Retirees in partitioned plans would receive their full benefits courtesy of the U.S. taxpayer. The bill states that obligations of this “fifth” fund would be “obligations of the United States” - and no longer just by PBGC insurance premiums. Taxpayers could be on the hook for even more, too. A provision in both bills would allow the fifth fund to transfer money to other parts of PBGC. That means that the fifth fund could be the camel’s nose under the tent, using taxpayer dollars to shore up the deficit-ridden PBGC. According to the corporation’s own report released earlier this month, it had a deficit of almost $22 billion in September 2009. By 2019, the shortfall is expected to balloon to $34 billion.
The Senate Committee on Health, Education, Labor and Pensions will debate the bill on May 27.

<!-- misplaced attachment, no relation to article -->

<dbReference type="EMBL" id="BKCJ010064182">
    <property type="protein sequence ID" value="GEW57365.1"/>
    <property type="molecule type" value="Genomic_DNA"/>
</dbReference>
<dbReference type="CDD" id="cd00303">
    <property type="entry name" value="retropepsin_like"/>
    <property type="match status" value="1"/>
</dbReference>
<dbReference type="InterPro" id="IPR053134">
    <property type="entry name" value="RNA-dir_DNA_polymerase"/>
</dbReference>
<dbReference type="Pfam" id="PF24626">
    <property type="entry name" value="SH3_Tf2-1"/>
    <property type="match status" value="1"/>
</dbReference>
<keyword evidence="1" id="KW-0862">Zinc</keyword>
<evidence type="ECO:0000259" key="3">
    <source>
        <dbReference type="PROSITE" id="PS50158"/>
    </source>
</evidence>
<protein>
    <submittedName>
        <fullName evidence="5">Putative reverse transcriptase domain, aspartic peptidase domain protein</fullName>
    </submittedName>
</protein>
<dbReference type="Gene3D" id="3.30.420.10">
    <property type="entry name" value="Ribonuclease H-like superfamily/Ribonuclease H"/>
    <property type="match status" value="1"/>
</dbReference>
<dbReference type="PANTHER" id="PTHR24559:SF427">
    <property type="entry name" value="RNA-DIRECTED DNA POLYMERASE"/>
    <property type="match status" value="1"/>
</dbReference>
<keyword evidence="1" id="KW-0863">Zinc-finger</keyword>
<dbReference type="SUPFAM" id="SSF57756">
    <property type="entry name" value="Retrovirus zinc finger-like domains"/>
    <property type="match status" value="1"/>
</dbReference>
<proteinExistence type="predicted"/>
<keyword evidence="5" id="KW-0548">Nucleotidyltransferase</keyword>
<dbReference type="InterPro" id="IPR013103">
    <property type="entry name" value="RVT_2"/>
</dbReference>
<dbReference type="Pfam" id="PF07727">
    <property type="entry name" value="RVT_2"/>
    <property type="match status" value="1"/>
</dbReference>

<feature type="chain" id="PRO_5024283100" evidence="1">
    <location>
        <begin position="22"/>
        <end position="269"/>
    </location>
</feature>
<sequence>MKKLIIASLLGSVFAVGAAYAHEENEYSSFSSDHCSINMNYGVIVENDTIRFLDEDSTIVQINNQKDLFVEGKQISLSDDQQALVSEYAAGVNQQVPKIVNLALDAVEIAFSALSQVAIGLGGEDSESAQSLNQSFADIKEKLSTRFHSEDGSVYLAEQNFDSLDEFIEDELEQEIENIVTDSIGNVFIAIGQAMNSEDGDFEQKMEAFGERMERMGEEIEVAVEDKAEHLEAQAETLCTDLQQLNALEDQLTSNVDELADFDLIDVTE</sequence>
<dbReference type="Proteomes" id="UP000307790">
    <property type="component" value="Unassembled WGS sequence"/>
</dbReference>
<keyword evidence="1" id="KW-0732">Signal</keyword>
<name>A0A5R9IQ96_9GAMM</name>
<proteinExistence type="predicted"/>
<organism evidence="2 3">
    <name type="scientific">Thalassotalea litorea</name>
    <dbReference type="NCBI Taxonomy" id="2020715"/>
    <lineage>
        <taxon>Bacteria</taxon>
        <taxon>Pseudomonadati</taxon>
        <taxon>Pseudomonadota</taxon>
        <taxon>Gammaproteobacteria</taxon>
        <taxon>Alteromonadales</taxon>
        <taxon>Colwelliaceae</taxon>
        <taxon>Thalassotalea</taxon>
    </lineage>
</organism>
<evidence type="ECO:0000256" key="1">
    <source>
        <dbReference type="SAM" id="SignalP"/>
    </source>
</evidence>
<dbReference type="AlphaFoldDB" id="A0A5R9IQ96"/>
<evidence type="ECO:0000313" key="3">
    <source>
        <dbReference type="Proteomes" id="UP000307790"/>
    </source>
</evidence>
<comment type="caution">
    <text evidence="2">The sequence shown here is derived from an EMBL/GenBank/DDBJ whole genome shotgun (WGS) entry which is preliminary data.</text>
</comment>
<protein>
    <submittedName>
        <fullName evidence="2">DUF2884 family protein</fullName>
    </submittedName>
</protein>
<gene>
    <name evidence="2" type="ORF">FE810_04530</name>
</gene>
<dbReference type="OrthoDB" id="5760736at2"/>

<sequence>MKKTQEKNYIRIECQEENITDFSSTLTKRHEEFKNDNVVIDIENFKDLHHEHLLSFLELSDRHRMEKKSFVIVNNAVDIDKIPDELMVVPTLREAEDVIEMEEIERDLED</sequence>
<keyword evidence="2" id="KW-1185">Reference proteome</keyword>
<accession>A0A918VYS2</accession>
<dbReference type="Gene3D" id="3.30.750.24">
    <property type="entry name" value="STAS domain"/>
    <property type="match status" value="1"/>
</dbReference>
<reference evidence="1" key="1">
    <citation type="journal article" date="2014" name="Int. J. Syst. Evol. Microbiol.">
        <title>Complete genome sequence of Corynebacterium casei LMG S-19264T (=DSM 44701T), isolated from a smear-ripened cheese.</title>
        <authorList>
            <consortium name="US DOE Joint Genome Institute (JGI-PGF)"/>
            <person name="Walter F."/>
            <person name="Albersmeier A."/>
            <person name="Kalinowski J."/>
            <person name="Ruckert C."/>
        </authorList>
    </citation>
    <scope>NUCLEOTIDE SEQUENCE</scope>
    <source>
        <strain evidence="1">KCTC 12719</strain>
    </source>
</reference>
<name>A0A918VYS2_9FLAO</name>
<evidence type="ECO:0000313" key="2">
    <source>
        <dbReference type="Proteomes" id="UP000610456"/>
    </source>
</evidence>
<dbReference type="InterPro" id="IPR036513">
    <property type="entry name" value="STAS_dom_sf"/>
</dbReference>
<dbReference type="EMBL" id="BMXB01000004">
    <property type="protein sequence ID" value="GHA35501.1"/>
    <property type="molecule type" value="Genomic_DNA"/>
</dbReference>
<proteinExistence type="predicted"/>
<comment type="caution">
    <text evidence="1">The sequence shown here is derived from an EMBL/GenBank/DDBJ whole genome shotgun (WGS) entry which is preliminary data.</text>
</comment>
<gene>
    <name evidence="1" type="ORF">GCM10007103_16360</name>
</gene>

As things stand now, either businesses or taxpayers are going to pay billions for union mismanagement of these funds. Mr. Hoffa sermonizes that this is “about living up to the responsibility to provide the retirement security promised to employees.”
Taxpayers, however, didn’t make those promises to workers. Many unions did. In fact, they used the promise of reliable union pensions to lure skeptical new workers to become dues-paying members. They told prospective members not to trust 401(k) plans and instead to rely on solid union-bargained plans. Those plans, they claimed, are more secure and guaranteed by the government. Of course, they left out the inconvenient and potentially devastating truth that the guarantee is less than $13,000 and applies to current retirees. Isn’t it about time the unions told the truth and lived up to their responsibility?
F. Vincent Vernuccio is a former official in the Department of Labor and an adjunct scholar at the Competitive Enterprise Institute. Jeremy Lott is editor of Labor Watch.